The book is a construct of important insights that are instrumental in answering the research question. For instance, the book gives a critical overview of techniques for safety management techniques and risk assessment, all which are geared to combat direct confrontations with the Act. Avoidance of such risks alleviates possible negative impacts associated with the breaking of the rule. The book thus is essential especially in the provision of recommendations to companies involved in production activities; to guide them with important practices that are friendly and adaptable with the 2007 Act.

The article commences with a critical overview of main elements of the Act. In the subsequent sections, issues regarding to the impacts of the Act that are likely to arise are presented. The article concludes by giving the primary rationale of the Act. The article is of an immediacy of application in the developing of a paper answering the research question, because it is characterized with the basics principles and precepts of the Act.

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  • Griffin, S. and Moran, J., 2010. Accountability for deaths attributable to the gross negligent act or omission of a police force: The impact of the corporate manslaughter and corporate homicide act 2007. The Journal of Criminal Law, 74(4), pp.358-381.
  • Haigh, B., 2012. An analysis of the Corporate Manslaughter and Corporate Homicide Act (2007): A Badly Flawed Reform? (Doctoral dissertation, Durham University).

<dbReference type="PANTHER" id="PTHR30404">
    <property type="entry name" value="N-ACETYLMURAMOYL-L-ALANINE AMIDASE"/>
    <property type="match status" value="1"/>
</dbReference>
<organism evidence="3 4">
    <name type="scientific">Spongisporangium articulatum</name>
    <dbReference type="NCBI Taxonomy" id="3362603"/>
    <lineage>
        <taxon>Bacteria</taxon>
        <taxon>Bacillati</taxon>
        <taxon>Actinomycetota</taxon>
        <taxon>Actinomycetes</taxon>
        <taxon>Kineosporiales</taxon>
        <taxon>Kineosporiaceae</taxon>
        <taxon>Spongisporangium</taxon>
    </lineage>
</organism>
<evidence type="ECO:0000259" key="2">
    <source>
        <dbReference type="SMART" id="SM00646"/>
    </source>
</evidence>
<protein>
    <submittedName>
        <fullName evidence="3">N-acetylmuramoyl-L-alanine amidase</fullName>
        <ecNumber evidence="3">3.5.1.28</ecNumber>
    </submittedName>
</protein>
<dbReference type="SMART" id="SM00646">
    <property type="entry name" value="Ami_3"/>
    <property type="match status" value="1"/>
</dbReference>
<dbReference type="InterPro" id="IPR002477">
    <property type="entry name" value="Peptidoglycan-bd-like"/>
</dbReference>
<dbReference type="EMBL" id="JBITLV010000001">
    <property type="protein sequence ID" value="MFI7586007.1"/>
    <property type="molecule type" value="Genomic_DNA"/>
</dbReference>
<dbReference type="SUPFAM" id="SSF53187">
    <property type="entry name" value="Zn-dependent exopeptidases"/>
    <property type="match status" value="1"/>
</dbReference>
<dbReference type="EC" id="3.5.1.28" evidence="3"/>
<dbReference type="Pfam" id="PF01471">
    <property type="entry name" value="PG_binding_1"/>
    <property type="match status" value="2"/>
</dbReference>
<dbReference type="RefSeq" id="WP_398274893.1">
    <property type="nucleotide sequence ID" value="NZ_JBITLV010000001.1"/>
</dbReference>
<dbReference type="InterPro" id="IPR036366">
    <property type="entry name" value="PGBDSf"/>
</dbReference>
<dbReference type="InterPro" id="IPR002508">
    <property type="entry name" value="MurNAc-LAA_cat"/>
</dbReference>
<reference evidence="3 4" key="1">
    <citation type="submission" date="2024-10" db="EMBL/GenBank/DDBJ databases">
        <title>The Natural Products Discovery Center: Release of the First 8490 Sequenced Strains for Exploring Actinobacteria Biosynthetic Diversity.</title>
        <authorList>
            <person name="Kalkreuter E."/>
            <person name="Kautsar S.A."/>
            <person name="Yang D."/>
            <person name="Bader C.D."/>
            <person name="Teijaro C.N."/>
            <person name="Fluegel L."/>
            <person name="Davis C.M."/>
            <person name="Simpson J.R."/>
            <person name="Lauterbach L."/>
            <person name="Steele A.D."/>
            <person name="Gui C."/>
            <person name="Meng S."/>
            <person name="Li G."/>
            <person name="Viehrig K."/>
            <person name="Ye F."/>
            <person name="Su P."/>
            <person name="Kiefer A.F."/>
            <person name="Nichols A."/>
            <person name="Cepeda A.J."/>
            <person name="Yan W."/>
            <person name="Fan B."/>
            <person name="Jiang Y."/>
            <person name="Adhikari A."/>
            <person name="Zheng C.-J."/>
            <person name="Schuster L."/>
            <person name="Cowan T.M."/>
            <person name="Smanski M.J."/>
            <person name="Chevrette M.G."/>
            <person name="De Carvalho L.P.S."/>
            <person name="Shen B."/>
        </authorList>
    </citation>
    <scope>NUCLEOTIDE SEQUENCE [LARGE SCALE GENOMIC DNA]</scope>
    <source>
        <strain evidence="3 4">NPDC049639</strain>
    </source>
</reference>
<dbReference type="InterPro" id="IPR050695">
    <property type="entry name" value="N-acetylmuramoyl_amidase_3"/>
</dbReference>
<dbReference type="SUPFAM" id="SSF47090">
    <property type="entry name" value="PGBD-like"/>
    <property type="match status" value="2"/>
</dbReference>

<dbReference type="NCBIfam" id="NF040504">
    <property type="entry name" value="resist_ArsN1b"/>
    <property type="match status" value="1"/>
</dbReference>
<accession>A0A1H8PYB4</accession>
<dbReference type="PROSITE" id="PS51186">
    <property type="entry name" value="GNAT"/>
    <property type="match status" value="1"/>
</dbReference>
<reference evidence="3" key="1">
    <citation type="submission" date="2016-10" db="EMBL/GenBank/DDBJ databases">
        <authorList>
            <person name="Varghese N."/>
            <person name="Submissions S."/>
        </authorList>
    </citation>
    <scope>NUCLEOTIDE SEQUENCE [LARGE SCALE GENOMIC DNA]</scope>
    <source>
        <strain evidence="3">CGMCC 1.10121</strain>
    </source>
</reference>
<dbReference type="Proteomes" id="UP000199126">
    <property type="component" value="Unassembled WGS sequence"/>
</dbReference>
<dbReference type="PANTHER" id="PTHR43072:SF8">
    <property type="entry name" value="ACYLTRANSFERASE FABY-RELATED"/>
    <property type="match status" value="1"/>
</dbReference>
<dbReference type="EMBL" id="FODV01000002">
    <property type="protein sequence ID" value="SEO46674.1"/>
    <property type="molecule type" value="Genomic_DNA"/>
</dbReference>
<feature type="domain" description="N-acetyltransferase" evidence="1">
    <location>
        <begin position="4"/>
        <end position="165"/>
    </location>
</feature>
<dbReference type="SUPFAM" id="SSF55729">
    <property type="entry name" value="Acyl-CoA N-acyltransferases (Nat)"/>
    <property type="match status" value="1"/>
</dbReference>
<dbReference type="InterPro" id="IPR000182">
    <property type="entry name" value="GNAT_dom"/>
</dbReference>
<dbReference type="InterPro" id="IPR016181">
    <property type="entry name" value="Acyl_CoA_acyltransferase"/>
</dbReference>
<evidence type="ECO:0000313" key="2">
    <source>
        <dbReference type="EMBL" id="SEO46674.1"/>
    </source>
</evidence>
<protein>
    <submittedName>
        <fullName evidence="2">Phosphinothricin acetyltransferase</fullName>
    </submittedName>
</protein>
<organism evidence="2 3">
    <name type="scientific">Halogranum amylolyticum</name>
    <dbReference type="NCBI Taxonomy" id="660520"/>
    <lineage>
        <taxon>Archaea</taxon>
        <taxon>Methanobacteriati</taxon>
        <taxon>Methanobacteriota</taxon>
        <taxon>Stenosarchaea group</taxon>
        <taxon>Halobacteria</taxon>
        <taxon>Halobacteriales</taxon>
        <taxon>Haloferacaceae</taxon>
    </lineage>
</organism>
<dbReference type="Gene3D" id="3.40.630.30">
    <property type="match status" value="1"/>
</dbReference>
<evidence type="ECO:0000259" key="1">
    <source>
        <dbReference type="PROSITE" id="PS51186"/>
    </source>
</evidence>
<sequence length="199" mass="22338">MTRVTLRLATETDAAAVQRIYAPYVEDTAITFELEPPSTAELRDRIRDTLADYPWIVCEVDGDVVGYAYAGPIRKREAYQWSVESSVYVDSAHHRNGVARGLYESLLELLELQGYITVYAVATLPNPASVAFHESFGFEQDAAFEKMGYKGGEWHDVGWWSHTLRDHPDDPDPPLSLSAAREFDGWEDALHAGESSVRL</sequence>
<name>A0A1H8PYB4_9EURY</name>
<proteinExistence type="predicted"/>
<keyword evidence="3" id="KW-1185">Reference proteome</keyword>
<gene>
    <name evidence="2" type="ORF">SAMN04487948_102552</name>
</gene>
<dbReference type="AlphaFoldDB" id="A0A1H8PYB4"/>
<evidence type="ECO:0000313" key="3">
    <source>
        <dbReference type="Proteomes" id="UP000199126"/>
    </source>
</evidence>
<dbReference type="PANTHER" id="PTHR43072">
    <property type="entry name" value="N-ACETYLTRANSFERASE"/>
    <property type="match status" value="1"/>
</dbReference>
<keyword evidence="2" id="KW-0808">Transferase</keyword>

• Hassan, S., 2016. Intake Interview Procedure for the Selection of Undergraduate Students in Malaysian Medical Schools: Inter-Ratter Reliability of Quality Assessment. Malaysian Journal of Public Health Medicine, 16(3), pp.1-7.
  • Holt, A.S.J. and Allen, J., 2015. Principles of health and safety at work. Routledge.
  • Hopwood, A.D., Edum-Fotwe, F.T. and Adams, F.K., The Impact of the Corporate Manslaughter and Corporate Homicide Act 2007 on the Construction Industry in the UK.
  • Kallio, H., Pietilä, A.M., Johnson, M. and Kangasniemi, M., 2016. Systematic methodological review: developing a framework for a qualitative semi‐structured interview guide. Journal of advanced nursing, 72(12), pp.2954-2965.
  • King, N., Horrocks, C. and Brooks, J., 2018. Interviews in qualitative research. SAGE Publications Limited.
  • Percy, W.H., Kostere, K. and Kostere, S., 2015. Generic qualitative research in psychology. The Qualitative Report, 20(2), pp.76-85.
  • Tombs, S., 2013. Still killing with impunity: corporate criminal law reform in the UK. Policy and Practice in Health and Safety, 11(2), pp.63-80.
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  • Walliman, N., 2017. Research methods: The basics. Routledge.
  • Wolgemuth, J.R., Erdil-Moody, Z., Opsal, T., Cross, J.E., Kaanta, T., Dickmann, E.M. and Colomer, S., 2015. Participants’ experiences of the qualitative interview: Considering the importance of research paradigms. Qualitative Research, 15(3), pp.351-372.